Exploring Fiji on foot

I’m sure my insistence on seeking out walks in Fiji’s Yasawa Islands marked me out as something of an eccentric.

No sooner would I manage to slip a walk into my busy seven-day itinerary than it would disappear again, replaced by something far more sensible like cooking classes, a fishing expedition or snorkeling with sharks.

I did, however, manage to squeeze in a few hikes. I’m not going to claim they were the best walks of my life, but they were interesting diversions from the more usual holiday business of eating and swimming. And the vistas they offered were among the most eye-poppingly beautiful I’ve seen.

View from Naviti Island across a series of stepping-stone islets to rugged Waya Island. Photo: Peter de Graaf

The Yasawas are a chain of 20 or so sparsely populated islands northwest of Viti Levu, Fiji’s main island. The most distant is about five hours by ferry from Nadi’s Port Denarau; the closest is just over two hours.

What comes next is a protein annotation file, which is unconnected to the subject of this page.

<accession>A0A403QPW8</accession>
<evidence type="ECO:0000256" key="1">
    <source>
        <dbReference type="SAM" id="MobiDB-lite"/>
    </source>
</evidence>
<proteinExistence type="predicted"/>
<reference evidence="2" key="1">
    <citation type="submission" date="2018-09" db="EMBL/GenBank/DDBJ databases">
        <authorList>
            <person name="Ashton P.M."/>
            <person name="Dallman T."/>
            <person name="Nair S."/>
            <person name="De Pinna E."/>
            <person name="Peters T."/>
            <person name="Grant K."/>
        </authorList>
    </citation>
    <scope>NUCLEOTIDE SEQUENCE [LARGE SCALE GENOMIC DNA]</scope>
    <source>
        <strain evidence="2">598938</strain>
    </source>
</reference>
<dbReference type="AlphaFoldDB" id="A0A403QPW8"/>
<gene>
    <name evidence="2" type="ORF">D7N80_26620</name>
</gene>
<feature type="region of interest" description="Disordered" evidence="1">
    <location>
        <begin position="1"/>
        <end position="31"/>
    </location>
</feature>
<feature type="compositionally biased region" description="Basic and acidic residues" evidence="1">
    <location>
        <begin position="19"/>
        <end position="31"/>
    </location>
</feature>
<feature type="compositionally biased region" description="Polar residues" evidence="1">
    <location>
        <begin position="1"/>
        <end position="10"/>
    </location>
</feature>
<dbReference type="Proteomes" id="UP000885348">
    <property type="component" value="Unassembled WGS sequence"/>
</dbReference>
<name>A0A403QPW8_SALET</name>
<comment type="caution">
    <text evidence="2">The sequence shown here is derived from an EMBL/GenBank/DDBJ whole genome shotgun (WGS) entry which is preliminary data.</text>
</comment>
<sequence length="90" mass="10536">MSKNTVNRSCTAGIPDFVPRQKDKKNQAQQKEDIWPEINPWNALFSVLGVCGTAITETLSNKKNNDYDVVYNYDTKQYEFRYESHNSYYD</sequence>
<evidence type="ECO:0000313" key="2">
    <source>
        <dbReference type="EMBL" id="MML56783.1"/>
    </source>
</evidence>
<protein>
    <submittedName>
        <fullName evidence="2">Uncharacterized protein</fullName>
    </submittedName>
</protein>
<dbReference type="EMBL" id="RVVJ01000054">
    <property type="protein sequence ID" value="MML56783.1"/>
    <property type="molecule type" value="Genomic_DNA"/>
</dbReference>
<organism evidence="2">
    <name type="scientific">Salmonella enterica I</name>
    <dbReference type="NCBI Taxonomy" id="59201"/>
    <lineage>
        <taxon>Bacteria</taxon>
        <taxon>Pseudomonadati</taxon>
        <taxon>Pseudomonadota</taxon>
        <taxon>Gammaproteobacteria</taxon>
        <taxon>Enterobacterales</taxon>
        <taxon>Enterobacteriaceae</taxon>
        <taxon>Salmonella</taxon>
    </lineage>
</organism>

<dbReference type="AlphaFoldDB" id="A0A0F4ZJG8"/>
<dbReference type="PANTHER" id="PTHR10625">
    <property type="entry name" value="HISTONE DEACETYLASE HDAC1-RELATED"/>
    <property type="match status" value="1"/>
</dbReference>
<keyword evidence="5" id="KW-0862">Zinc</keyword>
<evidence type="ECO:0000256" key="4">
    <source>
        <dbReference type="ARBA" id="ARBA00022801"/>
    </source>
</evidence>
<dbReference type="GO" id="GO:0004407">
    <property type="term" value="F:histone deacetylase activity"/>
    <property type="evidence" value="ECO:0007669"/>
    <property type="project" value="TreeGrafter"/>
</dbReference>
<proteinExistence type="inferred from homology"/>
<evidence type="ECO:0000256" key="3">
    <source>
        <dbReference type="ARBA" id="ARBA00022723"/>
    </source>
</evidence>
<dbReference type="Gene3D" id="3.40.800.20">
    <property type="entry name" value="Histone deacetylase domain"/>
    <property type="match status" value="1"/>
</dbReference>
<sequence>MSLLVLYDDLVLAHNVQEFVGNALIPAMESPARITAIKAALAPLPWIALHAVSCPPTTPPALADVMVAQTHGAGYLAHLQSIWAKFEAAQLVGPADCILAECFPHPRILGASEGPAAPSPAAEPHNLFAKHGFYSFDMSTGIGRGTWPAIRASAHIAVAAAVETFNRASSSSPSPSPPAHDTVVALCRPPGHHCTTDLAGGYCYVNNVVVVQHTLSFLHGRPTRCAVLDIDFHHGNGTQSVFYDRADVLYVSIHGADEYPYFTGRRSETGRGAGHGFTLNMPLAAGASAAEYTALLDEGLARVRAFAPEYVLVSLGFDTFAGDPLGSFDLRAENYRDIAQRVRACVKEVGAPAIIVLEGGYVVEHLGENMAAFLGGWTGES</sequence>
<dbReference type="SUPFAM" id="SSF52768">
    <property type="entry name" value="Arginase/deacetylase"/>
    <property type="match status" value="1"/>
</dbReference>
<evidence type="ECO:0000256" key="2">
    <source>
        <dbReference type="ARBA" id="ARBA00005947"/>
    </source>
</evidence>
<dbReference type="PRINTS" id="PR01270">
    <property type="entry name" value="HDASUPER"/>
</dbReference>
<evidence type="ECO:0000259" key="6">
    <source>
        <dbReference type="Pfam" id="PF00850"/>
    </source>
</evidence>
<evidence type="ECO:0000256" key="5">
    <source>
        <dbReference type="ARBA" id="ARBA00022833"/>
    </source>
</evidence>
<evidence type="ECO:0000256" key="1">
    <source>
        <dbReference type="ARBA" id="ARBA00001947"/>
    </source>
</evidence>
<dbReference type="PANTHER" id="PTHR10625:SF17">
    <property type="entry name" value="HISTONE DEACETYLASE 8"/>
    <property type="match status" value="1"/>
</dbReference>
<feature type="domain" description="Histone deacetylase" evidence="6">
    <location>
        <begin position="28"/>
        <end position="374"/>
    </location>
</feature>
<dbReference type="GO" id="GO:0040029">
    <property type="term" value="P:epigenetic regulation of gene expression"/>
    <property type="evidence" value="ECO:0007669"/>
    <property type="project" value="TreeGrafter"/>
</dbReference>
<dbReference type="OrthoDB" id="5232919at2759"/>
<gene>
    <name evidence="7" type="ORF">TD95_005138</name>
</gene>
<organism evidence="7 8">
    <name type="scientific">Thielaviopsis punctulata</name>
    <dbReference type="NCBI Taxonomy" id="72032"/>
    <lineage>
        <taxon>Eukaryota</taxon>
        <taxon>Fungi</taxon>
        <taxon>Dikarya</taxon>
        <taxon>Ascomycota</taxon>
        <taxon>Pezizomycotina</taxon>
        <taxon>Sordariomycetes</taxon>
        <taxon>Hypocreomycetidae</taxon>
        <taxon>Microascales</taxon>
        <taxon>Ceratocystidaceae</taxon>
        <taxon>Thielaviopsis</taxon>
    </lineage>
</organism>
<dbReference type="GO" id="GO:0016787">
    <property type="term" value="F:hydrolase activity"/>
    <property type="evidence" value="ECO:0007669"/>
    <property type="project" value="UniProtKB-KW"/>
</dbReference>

Their topography instantly marks them out as good walking territory. Unlike the flat and mostly tiny Mananuca Islands closer to Nadi, the Yasawas are ancient volcanoes, their rolling, grassy ridges broken by towers of ancient lava.

There’s not a lot in the way of virgin bush, thanks to centuries of slash-and-burn agriculture, but the open tops guarantee clear views. Most resorts will have at least a sunset trail to the nearest hilltop, and some offer guides for more demanding walks.

Ulu-i-Naikaukau towers above Nalauwaki village, Waya Island.

One thing to bear in mind in Fiji is that every bit of land is owned by someone. It’s poor manners to march all over someone’s ancestral land without permission, so always ask at the resort first. Sometimes a guide is needed because the maze of pathways can be hard to follow; other times the guide is your passport to cross another village’s land.